Things That I Can’t Explain

He had dinner with the family, and they sent him home with more food than he could eat in a week, but with the chill in the air, he figured the porridge would be just fine. The next day after morning training, he went to the forge to meet the blacksmith. The familiar sound of the hammer striking metal made him miss Gardar more than he thought he could, but he shook it off and entered.

“If you’re here for your father’s sword, you’ll have to wait. I’ve got five more to go in the heat.”

“I’m not,” Bregðask said, “I’m Bregðask, Gardar Herou’s apprentice, and I was told I should come to the forge to continue my training with you while I’m here. You’re Becca Gonnor, right?”

Becca Gonnor stopped mid strike and looked at him the same way that several people on Calder looked at him: in complete disregard. It was obvious that the man was a far cry from Gardar’s kindness and understanding. Then, Becca laughed, and while he had never been a violent person, Bregðask wanted to punch him in the throat.

You killed twelve men yesterday, I think non-violent is no longer allowed on your resume.

The nausea that came with the thought was overwhelmed by the amusement at the thought. It seemed like his subconscious was an asshole.

“When Gardar wrote to me about his apprentice, he made you seem like a one of a kind! He’d said you were on the small side, but he didn’t mention that you were a child. What use could you possibly be in the forge?” He sucked on his teeth as he shook his head, “What am I supposed to do with you? Gardar must have lost his mind on Calder if he thinks you’ll be of use to me!”

“I’m more capable than I look.”

He scoffed and shook his head, “I can’t trust you with a hammer. Go… bring in some more wood or something. At the very least, you’ll stay out whatever trouble landed you here.”

Bregðask walked off before he could hear the rest of whatever the man was going to say, but he still heard it as if he hadn’t moved at all, “What trouble could a little bregða get into anyway?”

He was surprised that rather than a bolt of pain at the remark, there was a flash of anger. He wasn’t a mistake. He’d saved people’s lives just the day before, and no matter what Becca thought of him, he was still a great blacksmith. Rather than retort, he walked out the back door and found that the stack of wood that should have been there was completely empty. Instead, there was an ax buried in a chopping block near a bunch of limbs waiting to be chopped.

Apparently, Becca or his other assistants had let the wood chopping go by the wayside.

Thankful for something to distract himself with, he grabbed the first log off the top of the stack and lay it on the ground. He grabbed the ax and swung, cleaving the wood easily. It felt familiar and good, calming. He could hear people coming in and out of the forge as the blacksmith scribbled furiously on a piece of parchment and tried to managed the orders on his own. Bregðask could guess that it was a letter to Gardar about him, and he hoped that he never had a chance to prove to the man that he could do a lot more than the man thought.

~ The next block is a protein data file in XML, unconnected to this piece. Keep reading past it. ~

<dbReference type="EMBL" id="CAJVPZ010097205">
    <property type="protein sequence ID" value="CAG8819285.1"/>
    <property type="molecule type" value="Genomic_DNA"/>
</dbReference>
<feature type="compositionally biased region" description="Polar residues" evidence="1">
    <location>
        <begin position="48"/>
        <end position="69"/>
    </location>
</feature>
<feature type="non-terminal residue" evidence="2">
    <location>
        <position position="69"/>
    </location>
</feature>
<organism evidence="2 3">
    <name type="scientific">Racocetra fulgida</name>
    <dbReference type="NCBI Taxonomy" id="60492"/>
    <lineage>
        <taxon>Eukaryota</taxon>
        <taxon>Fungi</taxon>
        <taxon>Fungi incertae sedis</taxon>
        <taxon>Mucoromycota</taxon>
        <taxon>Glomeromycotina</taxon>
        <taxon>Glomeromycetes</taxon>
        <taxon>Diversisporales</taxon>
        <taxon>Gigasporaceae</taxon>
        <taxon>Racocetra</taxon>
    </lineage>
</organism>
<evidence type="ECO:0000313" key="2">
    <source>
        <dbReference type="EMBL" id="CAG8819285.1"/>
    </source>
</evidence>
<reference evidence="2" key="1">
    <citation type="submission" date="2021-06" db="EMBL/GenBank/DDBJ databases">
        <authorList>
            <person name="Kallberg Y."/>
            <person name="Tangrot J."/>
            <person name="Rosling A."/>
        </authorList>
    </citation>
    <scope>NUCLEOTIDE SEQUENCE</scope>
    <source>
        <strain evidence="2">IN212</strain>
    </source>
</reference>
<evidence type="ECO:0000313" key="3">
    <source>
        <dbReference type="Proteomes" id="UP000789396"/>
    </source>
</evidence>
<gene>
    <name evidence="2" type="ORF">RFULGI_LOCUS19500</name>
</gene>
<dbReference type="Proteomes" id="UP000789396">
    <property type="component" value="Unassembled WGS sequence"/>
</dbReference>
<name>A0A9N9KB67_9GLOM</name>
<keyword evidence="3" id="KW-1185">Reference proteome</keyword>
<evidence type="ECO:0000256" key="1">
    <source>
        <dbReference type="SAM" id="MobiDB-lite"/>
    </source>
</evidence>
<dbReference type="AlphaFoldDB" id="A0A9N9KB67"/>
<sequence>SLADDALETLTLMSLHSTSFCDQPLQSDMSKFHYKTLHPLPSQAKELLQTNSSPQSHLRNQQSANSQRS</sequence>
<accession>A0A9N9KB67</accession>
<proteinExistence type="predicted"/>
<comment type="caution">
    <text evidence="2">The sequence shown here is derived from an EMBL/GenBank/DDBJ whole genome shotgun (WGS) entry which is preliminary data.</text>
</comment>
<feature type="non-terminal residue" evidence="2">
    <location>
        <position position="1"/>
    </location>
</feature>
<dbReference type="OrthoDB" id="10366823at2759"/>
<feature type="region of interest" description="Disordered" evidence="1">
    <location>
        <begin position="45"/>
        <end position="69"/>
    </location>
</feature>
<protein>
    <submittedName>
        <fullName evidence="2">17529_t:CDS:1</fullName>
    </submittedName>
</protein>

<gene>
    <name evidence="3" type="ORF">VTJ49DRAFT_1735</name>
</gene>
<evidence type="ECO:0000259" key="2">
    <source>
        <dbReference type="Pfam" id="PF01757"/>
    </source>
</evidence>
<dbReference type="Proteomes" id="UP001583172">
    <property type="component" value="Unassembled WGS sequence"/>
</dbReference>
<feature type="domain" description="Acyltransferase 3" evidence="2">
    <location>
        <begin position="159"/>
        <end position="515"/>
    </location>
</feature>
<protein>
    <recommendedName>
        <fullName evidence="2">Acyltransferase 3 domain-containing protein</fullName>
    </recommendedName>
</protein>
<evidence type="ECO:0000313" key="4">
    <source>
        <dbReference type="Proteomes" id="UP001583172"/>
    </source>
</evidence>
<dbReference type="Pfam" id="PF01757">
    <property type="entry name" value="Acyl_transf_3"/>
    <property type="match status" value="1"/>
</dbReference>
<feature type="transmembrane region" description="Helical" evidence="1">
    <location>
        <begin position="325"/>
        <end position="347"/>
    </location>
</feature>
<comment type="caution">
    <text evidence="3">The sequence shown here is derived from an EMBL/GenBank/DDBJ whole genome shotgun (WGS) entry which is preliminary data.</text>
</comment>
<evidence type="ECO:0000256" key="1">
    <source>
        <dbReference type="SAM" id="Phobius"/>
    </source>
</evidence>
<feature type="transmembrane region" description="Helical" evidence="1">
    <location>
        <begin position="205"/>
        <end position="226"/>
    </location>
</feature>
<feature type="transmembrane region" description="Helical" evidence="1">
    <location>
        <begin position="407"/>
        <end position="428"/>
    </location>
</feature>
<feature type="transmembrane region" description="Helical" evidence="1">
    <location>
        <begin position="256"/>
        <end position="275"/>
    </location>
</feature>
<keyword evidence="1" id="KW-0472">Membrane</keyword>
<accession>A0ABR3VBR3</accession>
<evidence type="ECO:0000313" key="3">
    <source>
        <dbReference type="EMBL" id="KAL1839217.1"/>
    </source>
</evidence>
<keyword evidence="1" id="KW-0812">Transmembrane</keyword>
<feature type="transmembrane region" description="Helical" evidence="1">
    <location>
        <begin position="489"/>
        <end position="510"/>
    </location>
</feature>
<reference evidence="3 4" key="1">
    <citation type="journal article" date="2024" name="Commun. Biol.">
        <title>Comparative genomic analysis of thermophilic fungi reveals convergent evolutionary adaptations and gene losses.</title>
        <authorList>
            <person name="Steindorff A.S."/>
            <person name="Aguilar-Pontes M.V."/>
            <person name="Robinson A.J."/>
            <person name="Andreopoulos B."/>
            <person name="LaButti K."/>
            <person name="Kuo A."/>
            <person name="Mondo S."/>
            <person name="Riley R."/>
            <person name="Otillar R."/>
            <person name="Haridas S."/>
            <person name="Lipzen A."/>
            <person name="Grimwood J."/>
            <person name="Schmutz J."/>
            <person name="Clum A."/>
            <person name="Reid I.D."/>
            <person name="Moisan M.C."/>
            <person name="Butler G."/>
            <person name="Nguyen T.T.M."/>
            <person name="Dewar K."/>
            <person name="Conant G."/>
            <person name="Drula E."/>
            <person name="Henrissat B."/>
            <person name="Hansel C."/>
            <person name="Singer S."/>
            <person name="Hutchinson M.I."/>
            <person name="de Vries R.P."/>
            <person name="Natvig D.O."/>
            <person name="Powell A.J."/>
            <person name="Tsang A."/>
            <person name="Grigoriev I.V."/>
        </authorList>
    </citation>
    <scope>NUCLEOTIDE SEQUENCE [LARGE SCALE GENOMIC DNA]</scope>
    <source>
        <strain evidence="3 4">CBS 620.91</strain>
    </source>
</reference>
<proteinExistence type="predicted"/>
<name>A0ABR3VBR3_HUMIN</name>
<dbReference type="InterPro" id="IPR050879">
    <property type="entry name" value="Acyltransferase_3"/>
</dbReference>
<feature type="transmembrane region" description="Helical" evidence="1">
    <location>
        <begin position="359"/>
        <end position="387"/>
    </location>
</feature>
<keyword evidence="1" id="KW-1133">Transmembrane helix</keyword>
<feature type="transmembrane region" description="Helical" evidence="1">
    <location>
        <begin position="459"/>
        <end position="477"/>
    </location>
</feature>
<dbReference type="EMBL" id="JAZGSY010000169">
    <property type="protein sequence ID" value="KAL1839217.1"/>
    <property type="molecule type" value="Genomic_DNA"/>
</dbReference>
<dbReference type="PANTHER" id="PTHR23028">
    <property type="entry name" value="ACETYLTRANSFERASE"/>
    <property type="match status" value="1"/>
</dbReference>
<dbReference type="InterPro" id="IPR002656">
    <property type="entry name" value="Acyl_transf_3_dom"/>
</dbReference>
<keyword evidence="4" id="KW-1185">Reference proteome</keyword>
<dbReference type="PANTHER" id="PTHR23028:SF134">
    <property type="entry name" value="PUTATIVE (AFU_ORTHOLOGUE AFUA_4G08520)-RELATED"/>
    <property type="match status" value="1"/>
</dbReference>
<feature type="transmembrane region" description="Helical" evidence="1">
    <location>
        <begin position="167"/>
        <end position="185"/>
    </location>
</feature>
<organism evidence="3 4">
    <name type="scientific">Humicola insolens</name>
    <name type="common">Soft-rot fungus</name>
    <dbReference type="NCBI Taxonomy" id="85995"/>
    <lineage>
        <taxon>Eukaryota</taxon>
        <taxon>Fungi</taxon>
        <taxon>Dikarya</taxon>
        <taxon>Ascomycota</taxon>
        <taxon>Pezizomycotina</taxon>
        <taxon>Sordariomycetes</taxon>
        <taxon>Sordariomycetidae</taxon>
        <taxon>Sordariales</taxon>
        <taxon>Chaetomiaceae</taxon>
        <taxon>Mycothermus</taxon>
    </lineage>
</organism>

Hours passed and Bregðask lost himself to the easy rhythm of chopping wood. When the whole pile was chopped to more manageable logs, he carried as many as he could to the wood rack outside and carried the rest indoors as the end of the working day approached.

Becca glared at him as he walked towards the indoor wood racks, “It took you all that time to carry in a bit of wood? What are you playing at, boy?”

Bregðask gave him a flat look and promptly dropped the arm full of wood into the bin the man kept near the fire.

“I chopped the entire pile actually, and you’re welcome. Don’t worry about me coming back.”

He’d missed working at the forge, but he’d be damned if he worked with this man who thought him that stupid and incapable. He would just have to find another blacksmith to apprentice under or study the trade on his own. He left out the front door and into the village.

After stopping in the market, he walked to the library. The library on Bjørn’s side was completely filled with the history of the island, the hilmir’s line and a bunch of other things that were only of peripheral interest to Bregðask. There was a small magical section, but it had nothing that he hadn’t read in the library in Calder. On the wall beside the door leading to the bridge was a copy of the agreement that had established the libraries as one and the formal alliance between Freyr and Bjørn carved in the wood panel.

The bridge was half thick rope and a half stone, bridging Bjørn to a sea stack and then to Freyr. He bet if they figured out how to buffer magical items on Bjørn so they worked, they could build the bridge to look less like a death trap. As it stood, he stepped out onto the bridge and felt the familiar and pleasurable jolt of adrenaline as it swayed in the sea wind. For a moment, he simply stood on the large bridge enjoying the way his heart jolted as it swayed with every new breeze over the shallow water below.

He took a deep breath of the salty wind and smiled into it. He wondered if this comfort and pleasure with his racing heart was something native to Ketill or just the aftermath of resigning himself to his future.

I could ask, he thought with a smirk.

He’d been writing to the Hilmir Eldinghögg for years. Now that he knew that he was a member of the man’s tribe, or at least half part of his tribe, there was no reason that he couldn’t at least ask. Hilmir Eldinghögg had never seemed to be unreasonable or unwilling to answer Bregðask’s questions about any subject, so it was at least worthwhile to ask.